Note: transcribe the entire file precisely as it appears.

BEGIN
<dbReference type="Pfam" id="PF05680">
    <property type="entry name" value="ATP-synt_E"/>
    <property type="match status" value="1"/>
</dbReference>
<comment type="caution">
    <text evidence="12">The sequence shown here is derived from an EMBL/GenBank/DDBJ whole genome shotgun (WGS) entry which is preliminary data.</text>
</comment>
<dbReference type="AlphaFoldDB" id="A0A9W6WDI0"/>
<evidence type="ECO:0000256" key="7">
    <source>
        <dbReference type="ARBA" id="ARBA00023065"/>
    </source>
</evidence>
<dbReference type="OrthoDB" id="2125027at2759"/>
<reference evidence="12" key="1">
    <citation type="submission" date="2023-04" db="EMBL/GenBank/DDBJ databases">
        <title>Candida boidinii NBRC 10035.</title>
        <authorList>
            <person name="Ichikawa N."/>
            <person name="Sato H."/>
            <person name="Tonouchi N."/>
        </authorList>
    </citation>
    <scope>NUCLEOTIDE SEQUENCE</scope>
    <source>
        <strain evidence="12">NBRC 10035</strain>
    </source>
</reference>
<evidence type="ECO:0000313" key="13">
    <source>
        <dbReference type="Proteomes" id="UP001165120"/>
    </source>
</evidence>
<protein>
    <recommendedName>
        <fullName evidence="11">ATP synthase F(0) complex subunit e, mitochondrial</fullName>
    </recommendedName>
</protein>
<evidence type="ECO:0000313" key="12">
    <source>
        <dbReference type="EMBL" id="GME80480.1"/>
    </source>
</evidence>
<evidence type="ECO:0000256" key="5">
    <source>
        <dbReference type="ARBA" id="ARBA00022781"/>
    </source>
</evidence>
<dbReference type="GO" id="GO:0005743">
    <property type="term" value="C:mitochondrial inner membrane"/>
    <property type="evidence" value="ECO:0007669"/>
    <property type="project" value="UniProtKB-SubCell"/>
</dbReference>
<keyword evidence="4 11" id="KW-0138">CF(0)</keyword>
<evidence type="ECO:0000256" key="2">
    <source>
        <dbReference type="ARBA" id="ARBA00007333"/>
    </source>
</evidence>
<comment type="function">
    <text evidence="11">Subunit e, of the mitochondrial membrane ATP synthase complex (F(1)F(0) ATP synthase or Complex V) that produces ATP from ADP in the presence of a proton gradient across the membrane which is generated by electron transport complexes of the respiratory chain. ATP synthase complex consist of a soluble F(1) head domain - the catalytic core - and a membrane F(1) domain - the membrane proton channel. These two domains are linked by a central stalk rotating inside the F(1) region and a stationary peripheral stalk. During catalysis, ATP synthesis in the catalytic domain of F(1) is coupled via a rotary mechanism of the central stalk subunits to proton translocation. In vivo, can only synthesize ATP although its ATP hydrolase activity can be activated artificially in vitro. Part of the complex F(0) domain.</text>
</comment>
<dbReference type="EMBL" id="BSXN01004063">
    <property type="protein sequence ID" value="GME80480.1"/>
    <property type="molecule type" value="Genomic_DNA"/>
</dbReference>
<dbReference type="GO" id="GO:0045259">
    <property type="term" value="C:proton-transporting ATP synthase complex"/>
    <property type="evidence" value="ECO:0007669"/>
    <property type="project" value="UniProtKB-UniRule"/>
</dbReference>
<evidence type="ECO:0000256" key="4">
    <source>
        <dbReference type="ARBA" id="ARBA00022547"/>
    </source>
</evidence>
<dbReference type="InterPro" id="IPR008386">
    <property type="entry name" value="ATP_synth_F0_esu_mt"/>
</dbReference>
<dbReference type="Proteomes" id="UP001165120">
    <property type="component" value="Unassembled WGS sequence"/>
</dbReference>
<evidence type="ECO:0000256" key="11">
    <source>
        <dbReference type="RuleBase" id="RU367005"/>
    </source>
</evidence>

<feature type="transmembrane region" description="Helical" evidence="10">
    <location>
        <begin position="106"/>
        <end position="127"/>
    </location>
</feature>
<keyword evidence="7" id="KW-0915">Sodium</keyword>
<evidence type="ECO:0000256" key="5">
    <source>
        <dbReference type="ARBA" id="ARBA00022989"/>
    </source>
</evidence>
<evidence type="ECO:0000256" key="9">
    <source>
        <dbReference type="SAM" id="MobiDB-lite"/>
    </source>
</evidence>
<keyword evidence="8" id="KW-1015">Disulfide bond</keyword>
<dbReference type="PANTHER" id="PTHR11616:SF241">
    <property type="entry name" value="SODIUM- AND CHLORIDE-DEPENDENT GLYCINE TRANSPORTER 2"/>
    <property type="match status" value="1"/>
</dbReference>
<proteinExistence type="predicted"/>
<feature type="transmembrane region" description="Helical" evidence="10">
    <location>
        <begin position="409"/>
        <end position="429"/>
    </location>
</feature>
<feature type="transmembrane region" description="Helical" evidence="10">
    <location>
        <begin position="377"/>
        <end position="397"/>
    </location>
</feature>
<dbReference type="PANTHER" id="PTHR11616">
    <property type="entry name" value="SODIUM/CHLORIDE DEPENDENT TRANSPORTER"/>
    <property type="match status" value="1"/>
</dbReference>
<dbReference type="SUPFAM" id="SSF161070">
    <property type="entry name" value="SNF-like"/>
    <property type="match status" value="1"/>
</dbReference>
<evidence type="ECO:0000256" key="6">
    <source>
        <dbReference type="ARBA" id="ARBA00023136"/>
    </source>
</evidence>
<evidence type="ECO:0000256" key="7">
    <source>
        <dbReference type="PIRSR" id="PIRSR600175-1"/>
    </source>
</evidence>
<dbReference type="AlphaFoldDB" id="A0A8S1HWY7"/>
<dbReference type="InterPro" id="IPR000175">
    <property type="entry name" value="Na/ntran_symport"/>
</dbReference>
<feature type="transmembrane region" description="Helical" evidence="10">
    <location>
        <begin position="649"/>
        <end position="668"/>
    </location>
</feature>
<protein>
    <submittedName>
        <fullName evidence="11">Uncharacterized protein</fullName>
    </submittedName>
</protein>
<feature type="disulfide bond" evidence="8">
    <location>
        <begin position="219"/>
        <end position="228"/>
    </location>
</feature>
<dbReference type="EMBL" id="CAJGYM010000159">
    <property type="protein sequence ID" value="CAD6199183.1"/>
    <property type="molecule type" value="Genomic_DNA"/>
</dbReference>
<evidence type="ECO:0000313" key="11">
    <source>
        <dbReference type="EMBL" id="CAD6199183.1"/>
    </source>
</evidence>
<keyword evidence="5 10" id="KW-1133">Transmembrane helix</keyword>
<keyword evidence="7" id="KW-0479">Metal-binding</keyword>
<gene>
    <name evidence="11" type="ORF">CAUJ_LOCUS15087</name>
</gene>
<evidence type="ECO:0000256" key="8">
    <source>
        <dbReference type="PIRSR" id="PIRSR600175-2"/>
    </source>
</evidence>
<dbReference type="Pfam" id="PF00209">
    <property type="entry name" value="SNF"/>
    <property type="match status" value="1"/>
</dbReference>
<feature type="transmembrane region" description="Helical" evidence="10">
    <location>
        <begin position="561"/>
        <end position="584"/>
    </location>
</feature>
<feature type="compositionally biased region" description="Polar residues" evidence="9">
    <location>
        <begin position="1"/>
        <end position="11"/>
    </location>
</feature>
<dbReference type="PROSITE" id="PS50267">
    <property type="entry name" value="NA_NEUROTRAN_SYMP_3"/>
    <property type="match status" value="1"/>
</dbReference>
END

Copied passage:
<dbReference type="Pfam" id="PF05680">
    <property type="entry name" value="ATP-synt_E"/>
    <property type="match status" value="1"/>
</dbReference>
<comment type="caution">
    <text evidence="12">The sequence shown here is derived from an EMBL/GenBank/DDBJ whole genome shotgun (WGS) entry which is preliminary data.</text>
</comment>
<dbReference type="AlphaFoldDB" id="A0A9W6WDI0"/>
<evidence type="ECO:0000256" key="7">
    <source>
        <dbReference type="ARBA" id="ARBA00023065"/>
    </source>
</evidence>
<dbReference type="OrthoDB" id="2125027at2759"/>
<reference evidence="12" key="1">
    <citation type="submission" date="2023-04" db="EMBL/GenBank/DDBJ databases">
        <title>Candida boidinii NBRC 10035.</title>
        <authorList>
            <person name="Ichikawa N."/>
            <person name="Sato H."/>
            <person name="Tonouchi N."/>
        </authorList>
    </citation>
    <scope>NUCLEOTIDE SEQUENCE</scope>
    <source>
        <strain evidence="12">NBRC 10035</strain>
    </source>
</reference>
<evidence type="ECO:0000313" key="13">
    <source>
        <dbReference type="Proteomes" id="UP001165120"/>
    </source>
</evidence>
<protein>
    <recommendedName>
        <fullName evidence="11">ATP synthase F(0) complex subunit e, mitochondrial</fullName>
    </recommendedName>
</protein>
<evidence type="ECO:0000313" key="12">
    <source>
        <dbReference type="EMBL" id="GME80480.1"/>
    </source>
</evidence>
<evidence type="ECO:0000256" key="5">
    <source>
        <dbReference type="ARBA" id="ARBA00022781"/>
    </source>
</evidence>
<dbReference type="GO" id="GO:0005743">
    <property type="term" value="C:mitochondrial inner membrane"/>
    <property type="evidence" value="ECO:0007669"/>
    <property type="project" value="UniProtKB-SubCell"/>
</dbReference>
<keyword evidence="4 11" id="KW-0138">CF(0)</keyword>
<evidence type="ECO:0000256" key="2">
    <source>
        <dbReference type="ARBA" id="ARBA00007333"/>
    </source>
</evidence>
<comment type="function">
    <text evidence="11">Subunit e, of the mitochondrial membrane ATP synthase complex (F(1)F(0) ATP synthase or Complex V) that produces ATP from ADP in the presence of a proton gradient across the membrane which is generated by electron transport complexes of the respiratory chain. ATP synthase complex consist of a soluble F(1) head domain - the catalytic core - and a membrane F(1) domain - the membrane proton channel. These two domains are linked by a central stalk rotating inside the F(1) region and a stationary peripheral stalk. During catalysis, ATP synthesis in the catalytic domain of F(1) is coupled via a rotary mechanism of the central stalk subunits to proton translocation. In vivo, can only synthesize ATP although its ATP hydrolase activity can be activated artificially in vitro. Part of the complex F(0) domain.</text>
</comment>
<dbReference type="EMBL" id="BSXN01004063">
    <property type="protein sequence ID" value="GME80480.1"/>
    <property type="molecule type" value="Genomic_DNA"/>
</dbReference>
<dbReference type="GO" id="GO:0045259">
    <property type="term" value="C:proton-transporting ATP synthase complex"/>
    <property type="evidence" value="ECO:0007669"/>
    <property type="project" value="UniProtKB-UniRule"/>
</dbReference>
<evidence type="ECO:0000256" key="4">
    <source>
        <dbReference type="ARBA" id="ARBA00022547"/>
    </source>
</evidence>
<dbReference type="InterPro" id="IPR008386">
    <property type="entry name" value="ATP_synth_F0_esu_mt"/>
</dbReference>
<dbReference type="Proteomes" id="UP001165120">
    <property type="component" value="Unassembled WGS sequence"/>
</dbReference>
<evidence type="ECO:0000256" key="11">
    <source>
        <dbReference type="RuleBase" id="RU367005"/>
    </source>
</evidence>

<feature type="transmembrane region" description="Helical" evidence="10">
    <location>
        <begin position="106"/>
        <end position="127"/>
    </location>
</feature>
<keyword evidence="7" id="KW-0915">Sodium</keyword>
<evidence type="ECO:0000256" key="5">
    <source>
        <dbReference type="ARBA" id="ARBA00022989"/>
    </source>
</evidence>
<evidence type="ECO:0000256" key="9">
    <source>
        <dbReference type="SAM" id="MobiDB-lite"/>
    </source>
</evidence>
<keyword evidence="8" id="KW-1015">Disulfide bond</keyword>
<dbReference type="PANTHER" id="PTHR11616:SF241">
    <property type="entry name" value="SODIUM- AND CHLORIDE-DEPENDENT GLYCINE TRANSPORTER 2"/>
    <property type="match status" value="1"/>
</dbReference>
<proteinExistence type="predicted"/>
<feature type="transmembrane region" description="Helical" evidence="10">
    <location>
        <begin position="409"/>
        <end position="429"/>
    </location>
</feature>
<feature type="transmembrane region" description="Helical" evidence="10">
    <location>
        <begin position="377"/>
        <end position="397"/>
    </location>
</feature>
<dbReference type="PANTHER" id="PTHR11616">
    <property type="entry name" value="SODIUM/CHLORIDE DEPENDENT TRANSPORTER"/>
    <property type="match status" value="1"/>
</dbReference>
<dbReference type="SUPFAM" id="SSF161070">
    <property type="entry name" value="SNF-like"/>
    <property type="match status" value="1"/>
</dbReference>
<evidence type="ECO:0000256" key="6">
    <source>
        <dbReference type="ARBA" id="ARBA00023136"/>
    </source>
</evidence>
<evidence type="ECO:0000256" key="7">
    <source>
        <dbReference type="PIRSR" id="PIRSR600175-1"/>
    </source>
</evidence>
<dbReference type="AlphaFoldDB" id="A0A8S1HWY7"/>
<dbReference type="InterPro" id="IPR000175">
    <property type="entry name" value="Na/ntran_symport"/>
</dbReference>
<feature type="transmembrane region" description="Helical" evidence="10">
    <location>
        <begin position="649"/>
        <end position="668"/>
    </location>
</feature>
<protein>
    <submittedName>
        <fullName evidence="11">Uncharacterized protein</fullName>
    </submittedName>
</protein>
<feature type="disulfide bond" evidence="8">
    <location>
        <begin position="219"/>
        <end position="228"/>
    </location>
</feature>
<dbReference type="EMBL" id="CAJGYM010000159">
    <property type="protein sequence ID" value="CAD6199183.1"/>
    <property type="molecule type" value="Genomic_DNA"/>
</dbReference>
<evidence type="ECO:0000313" key="11">
    <source>
        <dbReference type="EMBL" id="CAD6199183.1"/>
    </source>
</evidence>
<keyword evidence="5 10" id="KW-1133">Transmembrane helix</keyword>
<keyword evidence="7" id="KW-0479">Metal-binding</keyword>
<gene>
    <name evidence="11" type="ORF">CAUJ_LOCUS15087</name>
</gene>
<evidence type="ECO:0000256" key="8">
    <source>
        <dbReference type="PIRSR" id="PIRSR600175-2"/>
    </source>
</evidence>
<dbReference type="Pfam" id="PF00209">
    <property type="entry name" value="SNF"/>
    <property type="match status" value="1"/>
</dbReference>
<feature type="transmembrane region" description="Helical" evidence="10">
    <location>
        <begin position="561"/>
        <end position="584"/>
    </location>
</feature>
<feature type="compositionally biased region" description="Polar residues" evidence="9">
    <location>
        <begin position="1"/>
        <end position="11"/>
    </location>
</feature>
<dbReference type="PROSITE" id="PS50267">
    <property type="entry name" value="NA_NEUROTRAN_SYMP_3"/>
    <property type="match status" value="1"/>
</dbReference>